I Bless You in the Name of the Stringified Object

A co-worker came to me today with a curious error message:

use DateTime;
my $date = DateTime->new( year => 2013, month => 4, day => 15 );
print $date->today;'

This code gives the error Can't locate object method "_normalize_nanoseconds" via package "2013-04-15T00:00:00" at /usr2/local/perlbrew/perls/perl-5.16.3/lib/site_perl/5.16.3/x86_64-linux-thread-multi/DateTime.pm line 252.

The package "2013-04-15T00:00:00" is the curious part: It looks like a stringified DateTime, but who could possibly be stringifying a DateTime object and then using that as a package name?

It turns out the problem is at $date->today. today() is a constructor, constructors are class methods, constructors inevitably call bless on the class they are invoked with. But, we called this constructor with an object instance (a blessed reference), not a class.

In an object without overloads, this fails (as expected) with an error message: Attempt to bless into a reference. But DateTime overloads stringification. So instead of trying to use an object as a package name, the object gets stringified and that string gets used as a package name.

This problem could be mitigated by checking for refs in the constructor, dying as a result. I'm not sure if it would be a good idea to disallow stringification during a call to bless, for historical reasons (it's not a bug if it's working as expected, it is a bug if a change breaks code).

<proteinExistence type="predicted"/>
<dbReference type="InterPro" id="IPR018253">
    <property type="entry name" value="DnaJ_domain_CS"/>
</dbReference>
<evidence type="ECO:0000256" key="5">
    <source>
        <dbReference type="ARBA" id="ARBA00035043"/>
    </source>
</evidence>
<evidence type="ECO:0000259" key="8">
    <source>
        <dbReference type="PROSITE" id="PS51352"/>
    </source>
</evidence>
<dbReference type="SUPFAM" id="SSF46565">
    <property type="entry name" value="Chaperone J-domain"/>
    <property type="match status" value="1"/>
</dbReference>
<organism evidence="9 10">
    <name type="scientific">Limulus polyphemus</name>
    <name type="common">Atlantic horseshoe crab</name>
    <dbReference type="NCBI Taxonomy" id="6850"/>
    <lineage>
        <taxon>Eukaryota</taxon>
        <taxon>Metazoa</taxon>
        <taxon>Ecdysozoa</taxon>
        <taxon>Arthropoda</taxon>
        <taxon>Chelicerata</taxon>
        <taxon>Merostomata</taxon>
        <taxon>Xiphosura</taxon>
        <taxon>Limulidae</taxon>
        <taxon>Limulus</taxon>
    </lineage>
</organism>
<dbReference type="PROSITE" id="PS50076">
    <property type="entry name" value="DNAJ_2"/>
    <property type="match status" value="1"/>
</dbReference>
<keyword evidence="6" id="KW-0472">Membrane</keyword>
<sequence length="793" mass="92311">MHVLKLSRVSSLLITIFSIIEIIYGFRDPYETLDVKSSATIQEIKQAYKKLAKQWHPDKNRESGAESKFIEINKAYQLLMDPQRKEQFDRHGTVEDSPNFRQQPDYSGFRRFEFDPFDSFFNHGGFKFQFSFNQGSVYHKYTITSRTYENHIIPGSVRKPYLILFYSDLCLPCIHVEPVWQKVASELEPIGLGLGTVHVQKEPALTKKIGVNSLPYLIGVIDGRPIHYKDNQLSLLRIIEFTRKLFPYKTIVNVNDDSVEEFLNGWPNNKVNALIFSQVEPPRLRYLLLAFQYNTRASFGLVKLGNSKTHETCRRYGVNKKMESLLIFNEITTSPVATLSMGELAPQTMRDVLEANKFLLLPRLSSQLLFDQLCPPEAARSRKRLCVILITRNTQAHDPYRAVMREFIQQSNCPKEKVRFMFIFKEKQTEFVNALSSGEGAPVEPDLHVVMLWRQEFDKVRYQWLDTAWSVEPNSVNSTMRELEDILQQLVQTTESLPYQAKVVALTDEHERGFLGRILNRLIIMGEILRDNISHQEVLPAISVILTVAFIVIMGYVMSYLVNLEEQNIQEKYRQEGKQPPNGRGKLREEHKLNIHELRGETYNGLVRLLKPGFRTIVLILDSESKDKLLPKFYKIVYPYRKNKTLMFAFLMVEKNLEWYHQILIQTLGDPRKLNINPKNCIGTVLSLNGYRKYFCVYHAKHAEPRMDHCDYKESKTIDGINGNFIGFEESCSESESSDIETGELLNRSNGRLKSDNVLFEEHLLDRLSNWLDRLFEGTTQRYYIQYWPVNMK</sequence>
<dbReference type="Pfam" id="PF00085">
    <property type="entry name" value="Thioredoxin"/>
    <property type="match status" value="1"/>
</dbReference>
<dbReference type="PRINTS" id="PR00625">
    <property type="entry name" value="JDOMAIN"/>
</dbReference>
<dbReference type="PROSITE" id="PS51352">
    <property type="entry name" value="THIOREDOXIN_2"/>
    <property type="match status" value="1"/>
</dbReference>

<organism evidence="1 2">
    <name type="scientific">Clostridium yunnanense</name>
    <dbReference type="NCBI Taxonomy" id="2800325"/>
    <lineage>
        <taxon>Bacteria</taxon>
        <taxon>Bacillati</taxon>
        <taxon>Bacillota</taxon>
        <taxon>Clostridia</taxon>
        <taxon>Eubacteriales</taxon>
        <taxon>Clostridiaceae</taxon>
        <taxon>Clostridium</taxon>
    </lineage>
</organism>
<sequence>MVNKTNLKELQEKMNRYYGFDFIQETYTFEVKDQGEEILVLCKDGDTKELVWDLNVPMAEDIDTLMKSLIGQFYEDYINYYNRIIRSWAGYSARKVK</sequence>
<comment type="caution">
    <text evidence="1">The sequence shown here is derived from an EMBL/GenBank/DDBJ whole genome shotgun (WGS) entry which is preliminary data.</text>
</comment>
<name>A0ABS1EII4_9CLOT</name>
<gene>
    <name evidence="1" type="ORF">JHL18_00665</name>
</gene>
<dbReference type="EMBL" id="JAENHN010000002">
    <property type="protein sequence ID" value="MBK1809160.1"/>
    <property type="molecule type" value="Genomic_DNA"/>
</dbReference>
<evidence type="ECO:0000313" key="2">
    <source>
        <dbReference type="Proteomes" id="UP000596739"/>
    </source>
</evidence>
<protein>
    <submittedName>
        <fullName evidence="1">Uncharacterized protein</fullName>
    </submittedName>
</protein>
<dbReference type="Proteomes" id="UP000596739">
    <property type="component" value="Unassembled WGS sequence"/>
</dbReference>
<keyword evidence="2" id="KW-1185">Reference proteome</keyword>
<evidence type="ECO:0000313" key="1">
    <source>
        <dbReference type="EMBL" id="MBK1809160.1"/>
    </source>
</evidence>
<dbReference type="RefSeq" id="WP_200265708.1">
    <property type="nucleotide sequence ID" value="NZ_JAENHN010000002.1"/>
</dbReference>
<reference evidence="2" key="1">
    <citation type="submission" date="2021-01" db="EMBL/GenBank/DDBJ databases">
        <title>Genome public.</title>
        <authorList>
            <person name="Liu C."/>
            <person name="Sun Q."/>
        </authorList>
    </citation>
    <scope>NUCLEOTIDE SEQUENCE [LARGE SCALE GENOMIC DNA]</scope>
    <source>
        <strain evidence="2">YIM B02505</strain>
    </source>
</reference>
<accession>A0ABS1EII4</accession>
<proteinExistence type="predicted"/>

Here's some sample code to play around with the problem. Enable/disable the overload (comment out the use overload (...)) and see what changes:

use strict;
use warnings;

package Foo;

use overload (
    q{""} => sub { return "Bar" },

sub new {
    my ( $class ) = @_;
    return bless {}, $class;

sub greet {
    print "Hello, World!\n";

package main;

my $obj = Foo->new;

my $clone = $obj->new;


I will add this to the list of reasons I hate Perl 5's incredibly broken overloading (especially for strings and numbers).

Patches for DateTime would be very welcome. I think it'd make sense to have the constructor explicitly check to make sure that it receives a class name, not an object.

One other thing (on the subject of overloading in DateTime) that I've found useful at $work is to be able to overload addition and subtraction to work with seconds as well as ::Duration objects. No idea whether that's actually been implemented in the official code -- at $work we use a subclass of DateTime with a variety of (occasionally pretty hackish and idiosyncratic) DWIMmery. I'll get working on a clean-room implementation of the non-insane bits, and submit it to the RT.

In fact, it's not even worth a trip to the RT. It looks like it's this simple...

> use Scalar::Util qw( blessed );
> $class = blessed($class) || $class;
> if ( "$dur" =~ /([+-]?(?:\d+\.)?\d+(?:e[+-]?(?:\d+\.)?\d+)?)/i) {
> return $dt->clone->add_seconds($1);
> }
< . " Only a DateTime::Duration object can "
> . " Only a DateTime::Duration object or a number of seconds can "
> if ( "$dur" =~ /([+-]?(?:\d+\.)?\d+(?:e[+-]?(?:\d+\.)?\d+)?)/i) {
> return $dt->clone->subtract_seconds($1);
> }
< . " Only a DateTime::Duration or DateTime object can "
> . " Only a DateTime::Duration or DateTime object or a number of seconds can "

I'm wondering if a "::" overload makes sense, specially if a future version of perl would allow for blessing into an anonymous stash.

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